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Supreme Court

32 of 2018
24 Oct 2019
Justice Gustaaf Andrée Wiltens
Public Prosecutor
Peter Cliff
Mr L. Young for the Public Prosecutor; Mr H. Rantes for the Defendant


A. Introduction

1. Mr Cliff pleaded guilty to a charge of sexual intercourse without consent. The maximum sentence for such offending is a term of life imprisonment.

B. Facts

2. In September 2017, the complainant was subjected to a series of rapes, after having been induced by a falsehood to leave a wedding celebration she was attending and accompany a young man to a secluded beach. The first rapist was acting on his own, and he left after perpetrating his offending on the complainant.

3. A group of other young men took advantage of what they had observed and they followed the complainant and her first assailant to the beach. After the first assailant had left, they took turns at also raping the complainant. They assisted each other in holding the complainant down, preventing her from crying out and by keeping watch to ensure that they were not disturbed. Mr Cliff was one of this group.

C. Sentence Start Point

4. This case has been the subject of examination by the Court of Appeal as to the appropriate sentences for the offenders – Korthy v Public Prosecutor [2019] VUCA 19. The Court looked at the aggravating factors of the young men who perpetrated similar offending to that by Mr Cliff – they are fully elaborated in the judgment and are not repeated here. The Court considered the start point adopted by the Supreme Judge, dealing with sentence at first instance, of 12 years imprisonment was within range, although a significantly higher starting point would not have been interfered with.

5. Bearing in mind the desirability of parity of sentence, I adopt the same start point for Mr Cliff as that for the other offenders who share his culpability, namely 12 years imprisonment.

D. Personal Factors

6. Mr Cliff has no previous convictions – however, that factor carries little eight when looking at offending of this type and seriousness. He is 26, single and unemployed. He makes ends meet through his farming endeavours. He is said to be a good and helpful member of the community and his Church.

7. The PSR reveals he claims to be remorseful and regretful of his conduct. I accept that Mr Cliff made an immediate confession to the police when asked about this matter – why he then pleaded not guilty is a mystery. I do not equate Mr Cliff’s subsequent conduct as showing remorse or co-operation with the authorities.

8. I note that there has been no custom reconciliation ceremony; although Mr Cliff has indicated a willingness to take part in such - it appears the victim’s family have declined to participate.

9. In all the circumstances, I am prepared to reduce the sentence start point by 6 months imprisonment to take into account Mr Cliff’s personal factors.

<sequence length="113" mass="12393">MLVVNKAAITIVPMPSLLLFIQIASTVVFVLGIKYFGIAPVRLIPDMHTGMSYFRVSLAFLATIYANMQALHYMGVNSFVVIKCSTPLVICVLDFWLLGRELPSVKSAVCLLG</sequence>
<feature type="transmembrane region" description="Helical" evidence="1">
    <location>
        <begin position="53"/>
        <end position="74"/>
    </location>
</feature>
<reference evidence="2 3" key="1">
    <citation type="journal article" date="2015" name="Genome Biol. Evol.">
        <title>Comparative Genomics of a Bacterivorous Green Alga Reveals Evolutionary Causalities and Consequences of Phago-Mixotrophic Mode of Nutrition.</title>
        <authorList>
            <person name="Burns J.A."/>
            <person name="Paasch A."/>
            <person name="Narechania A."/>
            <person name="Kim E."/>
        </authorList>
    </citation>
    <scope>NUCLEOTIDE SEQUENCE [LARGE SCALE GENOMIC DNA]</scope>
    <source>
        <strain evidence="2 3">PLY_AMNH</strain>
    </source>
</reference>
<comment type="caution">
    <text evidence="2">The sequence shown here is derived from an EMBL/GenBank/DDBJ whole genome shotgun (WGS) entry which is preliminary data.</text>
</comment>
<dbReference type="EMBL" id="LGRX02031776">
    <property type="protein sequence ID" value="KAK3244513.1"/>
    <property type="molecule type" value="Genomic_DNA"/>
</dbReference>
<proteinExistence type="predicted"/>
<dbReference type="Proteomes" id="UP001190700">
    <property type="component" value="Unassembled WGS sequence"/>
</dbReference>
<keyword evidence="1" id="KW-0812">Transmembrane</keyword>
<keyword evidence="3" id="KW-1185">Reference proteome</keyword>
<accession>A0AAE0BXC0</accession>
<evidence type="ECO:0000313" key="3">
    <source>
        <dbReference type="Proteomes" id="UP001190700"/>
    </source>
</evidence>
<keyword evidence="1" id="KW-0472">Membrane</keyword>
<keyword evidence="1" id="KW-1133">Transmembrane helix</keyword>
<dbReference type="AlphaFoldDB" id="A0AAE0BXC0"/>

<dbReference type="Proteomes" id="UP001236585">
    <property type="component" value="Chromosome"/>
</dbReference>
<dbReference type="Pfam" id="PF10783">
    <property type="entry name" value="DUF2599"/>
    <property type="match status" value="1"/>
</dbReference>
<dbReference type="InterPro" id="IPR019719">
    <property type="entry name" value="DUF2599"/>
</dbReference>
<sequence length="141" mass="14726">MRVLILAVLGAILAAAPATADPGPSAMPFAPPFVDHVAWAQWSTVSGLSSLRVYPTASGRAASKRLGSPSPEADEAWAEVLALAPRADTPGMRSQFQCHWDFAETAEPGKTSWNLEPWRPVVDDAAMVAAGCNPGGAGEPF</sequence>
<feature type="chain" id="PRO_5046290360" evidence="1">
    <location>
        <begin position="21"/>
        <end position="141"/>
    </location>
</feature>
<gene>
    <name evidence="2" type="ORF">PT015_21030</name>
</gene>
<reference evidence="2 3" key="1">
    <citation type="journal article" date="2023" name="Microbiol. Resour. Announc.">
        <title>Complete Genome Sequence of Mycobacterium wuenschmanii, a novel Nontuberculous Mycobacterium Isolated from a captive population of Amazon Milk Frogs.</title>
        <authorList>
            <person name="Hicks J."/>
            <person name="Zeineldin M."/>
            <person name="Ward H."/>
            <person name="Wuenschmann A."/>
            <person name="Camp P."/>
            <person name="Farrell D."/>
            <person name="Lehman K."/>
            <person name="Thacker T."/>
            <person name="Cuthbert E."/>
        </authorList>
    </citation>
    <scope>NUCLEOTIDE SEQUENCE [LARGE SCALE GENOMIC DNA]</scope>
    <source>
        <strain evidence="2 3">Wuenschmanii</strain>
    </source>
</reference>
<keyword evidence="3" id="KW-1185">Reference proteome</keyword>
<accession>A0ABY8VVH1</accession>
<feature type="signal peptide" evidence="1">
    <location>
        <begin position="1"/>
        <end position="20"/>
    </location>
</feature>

E. Plea

10. Mr Cliff pleaded guilty before me, but that was not his first opportunity to do so. He was first arraigned on 27 September 2018.

11. By pleading guilty on the day of trial, he spared the complainant the ordeal of having to give evidence – no small matter. However, he could, and should, have done so sooner to alleviate the undoubted stress she had to endure in the lead up to the day of trial. For that reason I reduce Mr Cliff’s sentence by only 15%.

F. Suspension

12. The Court has a discretion, in certain legislated circumstances, to suspend the period of imprisonment imposed, either wholly or in part. The Courts have previously repeatedly stated that for offending of this type and seriousness, a suspended sentence is wrong in principle. Accordingly, I decline to exercise my discretion – there can be no suspension of any part of his sentence.

G. End Sentence

13. The sentence that Mr Cliff must serve is set at 9 years 8 months imprisonment.

14. Parity of sentence is desirable – so that each perpetrator is sentenced on a similar footing. The Court of Appeal’s decision resulted in the person most similar to Mr Cliff being sentenced to 7 year 6 months imprisonment. That is largely as a result of the discount available for his prompt plea. However, it is easy to perceive a sense of unequal treatment were Mr Cliff required to serve such a substantially longer sentence. Accordingly, I further reduce the sentence to take that into account, so that Mr Cliff is to serve 9 years imprisonment.

15. The sentence is to commence from 19 September 2019 as recognition of time already spent in custody.

16. Mr Cliff has the right to appeal this sentence within 14 days if he so chooses.

Dated this 24th day of October 2019 at Lakatoro Supreme Court

Justice G.A. Andrée Wiltens